Consolidated cash flow statement

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Consolidated cash flow statement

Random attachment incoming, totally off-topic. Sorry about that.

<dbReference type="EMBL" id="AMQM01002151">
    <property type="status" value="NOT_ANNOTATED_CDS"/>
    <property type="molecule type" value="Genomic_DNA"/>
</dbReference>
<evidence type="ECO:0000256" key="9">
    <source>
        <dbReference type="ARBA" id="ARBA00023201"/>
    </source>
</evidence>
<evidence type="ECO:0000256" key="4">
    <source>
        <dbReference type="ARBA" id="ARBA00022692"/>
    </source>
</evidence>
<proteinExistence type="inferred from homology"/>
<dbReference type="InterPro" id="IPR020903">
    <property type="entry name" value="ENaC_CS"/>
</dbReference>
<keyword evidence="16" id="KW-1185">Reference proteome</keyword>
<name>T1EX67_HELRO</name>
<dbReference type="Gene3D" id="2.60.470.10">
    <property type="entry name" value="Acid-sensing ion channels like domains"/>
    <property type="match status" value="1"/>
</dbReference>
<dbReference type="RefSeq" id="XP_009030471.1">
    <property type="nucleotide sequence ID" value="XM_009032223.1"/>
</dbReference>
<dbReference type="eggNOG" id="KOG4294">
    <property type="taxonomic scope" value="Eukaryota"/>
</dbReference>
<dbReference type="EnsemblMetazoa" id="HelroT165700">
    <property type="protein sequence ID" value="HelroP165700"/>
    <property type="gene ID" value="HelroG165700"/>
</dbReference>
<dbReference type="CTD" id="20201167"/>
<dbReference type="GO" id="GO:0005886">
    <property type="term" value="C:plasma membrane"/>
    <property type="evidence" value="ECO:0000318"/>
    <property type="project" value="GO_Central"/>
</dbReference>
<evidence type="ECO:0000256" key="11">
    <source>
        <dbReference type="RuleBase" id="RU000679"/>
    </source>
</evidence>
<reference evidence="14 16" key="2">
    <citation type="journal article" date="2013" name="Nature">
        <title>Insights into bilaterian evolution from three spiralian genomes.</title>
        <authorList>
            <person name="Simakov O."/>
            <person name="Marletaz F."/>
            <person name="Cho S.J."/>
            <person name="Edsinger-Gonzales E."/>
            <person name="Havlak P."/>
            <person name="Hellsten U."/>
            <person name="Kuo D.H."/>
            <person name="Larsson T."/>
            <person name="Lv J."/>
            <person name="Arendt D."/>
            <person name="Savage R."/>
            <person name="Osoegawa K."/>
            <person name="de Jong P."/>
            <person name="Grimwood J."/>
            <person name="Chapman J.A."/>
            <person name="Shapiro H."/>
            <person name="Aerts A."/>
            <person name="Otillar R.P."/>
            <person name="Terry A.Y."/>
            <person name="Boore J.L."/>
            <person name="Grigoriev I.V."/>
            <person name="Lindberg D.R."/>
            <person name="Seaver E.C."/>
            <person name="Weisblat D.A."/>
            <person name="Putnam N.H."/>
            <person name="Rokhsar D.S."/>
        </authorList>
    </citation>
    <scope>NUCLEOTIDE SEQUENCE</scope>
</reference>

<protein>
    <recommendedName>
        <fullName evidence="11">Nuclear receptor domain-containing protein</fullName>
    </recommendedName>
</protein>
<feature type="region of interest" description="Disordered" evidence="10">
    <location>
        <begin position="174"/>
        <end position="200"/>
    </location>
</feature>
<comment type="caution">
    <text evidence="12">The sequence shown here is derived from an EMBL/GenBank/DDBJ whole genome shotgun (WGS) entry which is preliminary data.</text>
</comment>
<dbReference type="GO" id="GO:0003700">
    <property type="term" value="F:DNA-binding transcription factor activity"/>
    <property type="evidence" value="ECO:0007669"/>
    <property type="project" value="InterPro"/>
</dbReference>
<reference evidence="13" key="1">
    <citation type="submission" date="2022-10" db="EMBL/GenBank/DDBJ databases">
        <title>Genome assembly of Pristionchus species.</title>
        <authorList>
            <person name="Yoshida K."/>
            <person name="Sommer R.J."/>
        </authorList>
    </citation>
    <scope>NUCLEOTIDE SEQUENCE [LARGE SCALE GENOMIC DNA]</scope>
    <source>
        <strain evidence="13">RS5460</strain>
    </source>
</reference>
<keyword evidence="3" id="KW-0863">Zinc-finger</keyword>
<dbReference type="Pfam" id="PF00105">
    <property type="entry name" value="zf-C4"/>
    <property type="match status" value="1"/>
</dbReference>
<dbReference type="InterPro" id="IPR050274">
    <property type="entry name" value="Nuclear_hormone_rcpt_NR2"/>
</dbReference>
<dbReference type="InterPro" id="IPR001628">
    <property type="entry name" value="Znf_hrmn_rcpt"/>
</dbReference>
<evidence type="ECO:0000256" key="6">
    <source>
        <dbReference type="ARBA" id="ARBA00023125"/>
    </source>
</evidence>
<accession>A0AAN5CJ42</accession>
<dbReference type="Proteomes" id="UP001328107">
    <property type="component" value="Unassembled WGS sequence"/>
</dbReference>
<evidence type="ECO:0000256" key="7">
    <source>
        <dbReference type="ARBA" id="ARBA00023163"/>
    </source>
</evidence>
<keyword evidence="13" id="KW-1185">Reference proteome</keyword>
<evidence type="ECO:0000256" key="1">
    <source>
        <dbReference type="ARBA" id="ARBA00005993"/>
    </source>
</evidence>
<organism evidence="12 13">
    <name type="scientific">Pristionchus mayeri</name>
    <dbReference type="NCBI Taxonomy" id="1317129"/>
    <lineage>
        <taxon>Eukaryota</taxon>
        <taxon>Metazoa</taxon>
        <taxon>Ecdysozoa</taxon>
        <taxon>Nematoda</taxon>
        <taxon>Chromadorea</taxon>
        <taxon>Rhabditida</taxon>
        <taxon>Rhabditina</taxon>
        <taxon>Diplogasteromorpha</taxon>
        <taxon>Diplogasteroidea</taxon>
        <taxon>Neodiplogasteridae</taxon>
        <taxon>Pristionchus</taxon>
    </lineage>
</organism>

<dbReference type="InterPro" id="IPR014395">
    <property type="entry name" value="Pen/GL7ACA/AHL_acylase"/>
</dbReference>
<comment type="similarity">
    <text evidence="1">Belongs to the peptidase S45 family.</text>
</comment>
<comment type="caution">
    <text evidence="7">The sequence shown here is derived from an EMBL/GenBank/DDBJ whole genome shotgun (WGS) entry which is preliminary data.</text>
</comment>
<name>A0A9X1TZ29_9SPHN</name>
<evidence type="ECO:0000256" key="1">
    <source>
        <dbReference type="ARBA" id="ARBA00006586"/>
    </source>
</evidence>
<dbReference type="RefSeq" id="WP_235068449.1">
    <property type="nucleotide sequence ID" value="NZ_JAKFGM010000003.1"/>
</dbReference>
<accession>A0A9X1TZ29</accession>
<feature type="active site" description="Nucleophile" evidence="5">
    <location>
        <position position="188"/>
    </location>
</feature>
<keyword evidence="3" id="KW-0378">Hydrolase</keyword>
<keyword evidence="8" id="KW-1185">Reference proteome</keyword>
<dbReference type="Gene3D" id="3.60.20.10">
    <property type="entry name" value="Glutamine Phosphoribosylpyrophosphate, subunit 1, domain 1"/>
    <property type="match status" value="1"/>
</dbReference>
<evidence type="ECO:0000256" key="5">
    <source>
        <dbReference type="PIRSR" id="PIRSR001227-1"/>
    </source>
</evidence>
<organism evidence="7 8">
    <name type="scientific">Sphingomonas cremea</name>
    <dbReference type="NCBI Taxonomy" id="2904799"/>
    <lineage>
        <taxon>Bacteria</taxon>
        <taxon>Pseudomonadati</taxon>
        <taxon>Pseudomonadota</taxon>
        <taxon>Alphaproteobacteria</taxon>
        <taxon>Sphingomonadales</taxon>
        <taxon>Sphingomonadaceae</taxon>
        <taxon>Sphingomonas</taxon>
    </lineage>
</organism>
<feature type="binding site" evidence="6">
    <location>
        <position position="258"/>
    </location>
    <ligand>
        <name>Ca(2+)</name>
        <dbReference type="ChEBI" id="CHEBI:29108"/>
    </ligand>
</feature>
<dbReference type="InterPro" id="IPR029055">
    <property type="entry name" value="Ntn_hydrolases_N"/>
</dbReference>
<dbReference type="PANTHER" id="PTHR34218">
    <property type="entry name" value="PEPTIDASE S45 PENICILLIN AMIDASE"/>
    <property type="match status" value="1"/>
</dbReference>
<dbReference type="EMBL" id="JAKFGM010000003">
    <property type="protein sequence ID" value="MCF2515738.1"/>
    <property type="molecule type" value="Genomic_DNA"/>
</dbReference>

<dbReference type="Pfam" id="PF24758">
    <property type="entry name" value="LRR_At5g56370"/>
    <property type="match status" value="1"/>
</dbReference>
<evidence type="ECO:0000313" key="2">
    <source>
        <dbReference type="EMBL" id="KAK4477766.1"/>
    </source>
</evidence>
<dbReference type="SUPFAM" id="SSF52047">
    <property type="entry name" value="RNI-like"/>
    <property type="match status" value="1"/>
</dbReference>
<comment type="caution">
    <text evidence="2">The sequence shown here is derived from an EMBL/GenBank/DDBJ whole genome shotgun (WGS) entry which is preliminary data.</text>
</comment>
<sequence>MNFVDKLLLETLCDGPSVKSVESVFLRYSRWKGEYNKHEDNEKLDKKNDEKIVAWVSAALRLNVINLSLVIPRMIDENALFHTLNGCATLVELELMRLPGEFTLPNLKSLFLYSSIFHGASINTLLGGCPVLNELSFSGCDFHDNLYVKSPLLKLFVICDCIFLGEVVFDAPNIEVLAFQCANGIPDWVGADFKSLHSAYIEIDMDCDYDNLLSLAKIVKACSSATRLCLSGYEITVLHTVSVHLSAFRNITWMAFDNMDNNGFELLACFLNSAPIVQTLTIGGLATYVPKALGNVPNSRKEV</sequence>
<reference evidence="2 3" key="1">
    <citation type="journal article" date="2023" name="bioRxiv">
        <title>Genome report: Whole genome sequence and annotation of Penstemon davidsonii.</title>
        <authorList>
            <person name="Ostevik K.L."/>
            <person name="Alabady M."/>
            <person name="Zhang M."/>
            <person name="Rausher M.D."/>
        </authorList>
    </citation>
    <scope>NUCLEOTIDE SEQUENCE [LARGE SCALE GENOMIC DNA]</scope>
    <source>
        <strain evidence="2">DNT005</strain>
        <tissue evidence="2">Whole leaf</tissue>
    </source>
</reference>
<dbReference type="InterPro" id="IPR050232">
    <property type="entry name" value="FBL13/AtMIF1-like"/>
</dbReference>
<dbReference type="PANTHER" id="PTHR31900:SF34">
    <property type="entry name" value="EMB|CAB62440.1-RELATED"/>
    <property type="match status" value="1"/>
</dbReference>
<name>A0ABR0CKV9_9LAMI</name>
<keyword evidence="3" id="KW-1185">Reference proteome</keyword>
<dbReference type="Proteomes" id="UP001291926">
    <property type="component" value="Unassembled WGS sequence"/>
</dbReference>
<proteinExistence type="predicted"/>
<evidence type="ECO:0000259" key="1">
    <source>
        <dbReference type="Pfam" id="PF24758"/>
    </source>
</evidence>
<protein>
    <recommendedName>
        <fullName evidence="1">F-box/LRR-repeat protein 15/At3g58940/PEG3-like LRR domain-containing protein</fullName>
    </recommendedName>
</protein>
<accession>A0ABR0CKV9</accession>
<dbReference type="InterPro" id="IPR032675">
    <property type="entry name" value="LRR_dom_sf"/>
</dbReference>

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<ul><li>1.Urooj Sheikh Umaima Siqqidui Farah Ahmed Sahrish Darjat </li></ul> <p>2. A companys ability to generate future net cash inflows from operations to pay debts, interest and dividend. A companys need for external financing. The reasons for differences between net income and net cash flow from operating activities. The effect of cash and non cash investing and financing transactions. 3. A statement of cash flows is an important document that investors keep a close eye on. The report draws its significance from the fact that it provides data about a firm's solvency --- that is, its ability to pay debts. To investors and financial-market players, it's important that corporate management shows that the company doesn't put all its eggs in one basket --- in other words, corporate business lines diversify their investments in various economic sectors. 4. These are the principal revenue producing activities such as sales and purchases of goods and services These are activities usually deal with current assets and current liabilities Income tax paid is the operating activity 5. These activities deal with sales and purchases of fixed assets and other long term investments Dividend and Interest received on investment are the investing activities because they are the return on investment 6. These activities deal with shareholders (owners) equity and long term liabilities Dividend and interest paid is the financing activity because they are costs of obtaining financial resources. 7. The main difference between the direct method and the indirect method involves the cash flows from operating activities, the first section of the statement of cash flows. (There is no difference in the cash flows reported in the investing and financing activities sections.) Under the direct method, the cash flows from operating activities will include the amounts for such as cash from customers and cash paid to suppliers. 8. Operating Activities: Current Assets Increase Cash outflow Current Assets Decrease Cash Inflow Current Liabilities Increase Cash Inflow Current Liabilities Decrease Cash Outflow 9. Investing Activities: Fixed Assets Increase Cash Outflow Fixed Assets Decrease Cash Inflow Financing Activities: Long term liabilities increase Cash Inflow Long Term liabilities decrease Cash Outflow Share Capital Increase Cash Inflow Share Capital Decrease Cash Outflow 10. Current assets and liabilities changes other than cash. We calculate : 1. Net Income 2. Non- Cash Items 3. Other Income Extra ordinary 4. Current Assets and Liabilities </p>

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